The apparent simplicity of Callahan’s music becomes a guise for his discovery of what it means to be a vocational musician. On “Another Song” life itself becomes a journey of creation from song to song: “As the shadows of the leaves on the wall/ Grow and dissolve/ Almost in time to our chests' rise and fall/ Rise and fall/ As we lay on the bed wanting/ For nothing at all Except maybe another song.”
From this calling to create also comes the respect earned over the years of skillful personal straight-talk that thankfully ducks cliché. Rather than make grand statements about America’s social order, “Protest Song” instead ironically protests a protest song viewed premiering on The Late Show: “Oh my god,” sings Callahan, shocked, “His songs are lies/ Step aside, son/ You’re gonna get hoit.” Without taking anything away from Bob Dylan’s times-they-are-a-changin’ trailblazing, folk songs aren’t always meant to be played with for blunt political aggrandizing.
Despite the sole moment of bad vibes on “Protest Song” – given levity by an awkward film noir accent – Gold Record shows Callahan’s overall progress as a songwriter. Yet latter-day Callahan has again retreated into the sparse arrangement of Smog after his brief dip into the pastoral orchestras appearing on 2009’s wonderful Sometimes I Wish I Were An Eagle. His band and instrumentation have since been doing less and less, and the records have been getting better and better. Gold Record is centered around softly strummed nylon string guitars, but a reverb soaked electric guitar lead occasionally shows up alongside a trumpet blowing bolero. The arc of his career has bent back from the sad darkness of his early career moniker Smog and around again to the sunny optimism and Grade-A songwriting of the current music under his birth name.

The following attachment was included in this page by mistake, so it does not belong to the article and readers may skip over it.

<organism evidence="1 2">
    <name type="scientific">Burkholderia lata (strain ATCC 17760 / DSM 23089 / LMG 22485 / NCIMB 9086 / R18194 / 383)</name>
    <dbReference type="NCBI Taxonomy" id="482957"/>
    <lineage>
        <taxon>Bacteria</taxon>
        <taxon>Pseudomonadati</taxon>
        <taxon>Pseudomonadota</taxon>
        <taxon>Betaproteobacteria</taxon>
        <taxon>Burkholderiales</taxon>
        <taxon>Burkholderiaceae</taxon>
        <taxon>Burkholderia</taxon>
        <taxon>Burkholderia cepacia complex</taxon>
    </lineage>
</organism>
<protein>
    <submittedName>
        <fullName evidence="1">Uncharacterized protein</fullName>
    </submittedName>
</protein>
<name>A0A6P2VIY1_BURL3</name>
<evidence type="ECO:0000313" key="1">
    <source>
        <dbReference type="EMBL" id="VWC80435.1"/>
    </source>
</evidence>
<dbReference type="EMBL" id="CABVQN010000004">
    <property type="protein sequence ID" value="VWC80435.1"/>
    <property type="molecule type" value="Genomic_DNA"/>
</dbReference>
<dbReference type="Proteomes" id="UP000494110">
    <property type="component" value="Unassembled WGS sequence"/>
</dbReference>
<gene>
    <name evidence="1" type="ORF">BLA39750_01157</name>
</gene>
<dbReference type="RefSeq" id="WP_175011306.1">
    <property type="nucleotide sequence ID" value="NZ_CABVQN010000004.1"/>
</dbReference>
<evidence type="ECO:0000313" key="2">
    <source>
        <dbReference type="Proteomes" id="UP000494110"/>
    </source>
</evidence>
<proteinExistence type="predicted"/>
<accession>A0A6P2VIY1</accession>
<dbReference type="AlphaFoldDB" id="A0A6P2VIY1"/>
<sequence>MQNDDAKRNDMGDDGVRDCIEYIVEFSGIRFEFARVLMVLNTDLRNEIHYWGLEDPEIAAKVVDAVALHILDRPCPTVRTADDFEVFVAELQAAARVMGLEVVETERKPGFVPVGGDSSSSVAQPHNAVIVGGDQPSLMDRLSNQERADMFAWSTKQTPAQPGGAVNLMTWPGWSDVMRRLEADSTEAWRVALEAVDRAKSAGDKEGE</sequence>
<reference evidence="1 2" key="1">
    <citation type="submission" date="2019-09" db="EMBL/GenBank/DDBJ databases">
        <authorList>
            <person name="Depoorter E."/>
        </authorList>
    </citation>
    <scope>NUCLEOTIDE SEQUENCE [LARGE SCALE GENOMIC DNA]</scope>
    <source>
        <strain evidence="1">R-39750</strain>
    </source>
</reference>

Callahan wasn’t always a likely contender for the pantheon of songwriters; he’s been too obscure, shy and lacking any sort of iconography plaguing The Greats. But don’t let that distract you from the undeniable fact that his salt-of-the-earth, old-soul Americana has developed into superlative songwriting of the sort found in Nick Drake, Townes Van Zandt or Kris Kristofferson. It’s fitting, then, that the closing track “As I Wander” makes the clearest bid for Callahan as a self-reflective All-Timer in the album’s most Dylanesque moment where the songwriter realizes his boundless scope and suddenly seems to be singing about everything. The humble opening lines state Callahan’s craft at its most surface level, “I travel, I sing / I notice when people notice things.” True enough, but Callahan isn’t going to sell himself short, as he admits to his role beyond mere noticer, more accurately a caretaker, chronicler, and perhaps a scribe of destiny itself: “It's times like these/ That the forces at work begin considering me/ As the link between death and dreams.” And the time spent between dying and dreaming is, of course, living, and that’s what Gold Record is all about. So much for simplicity.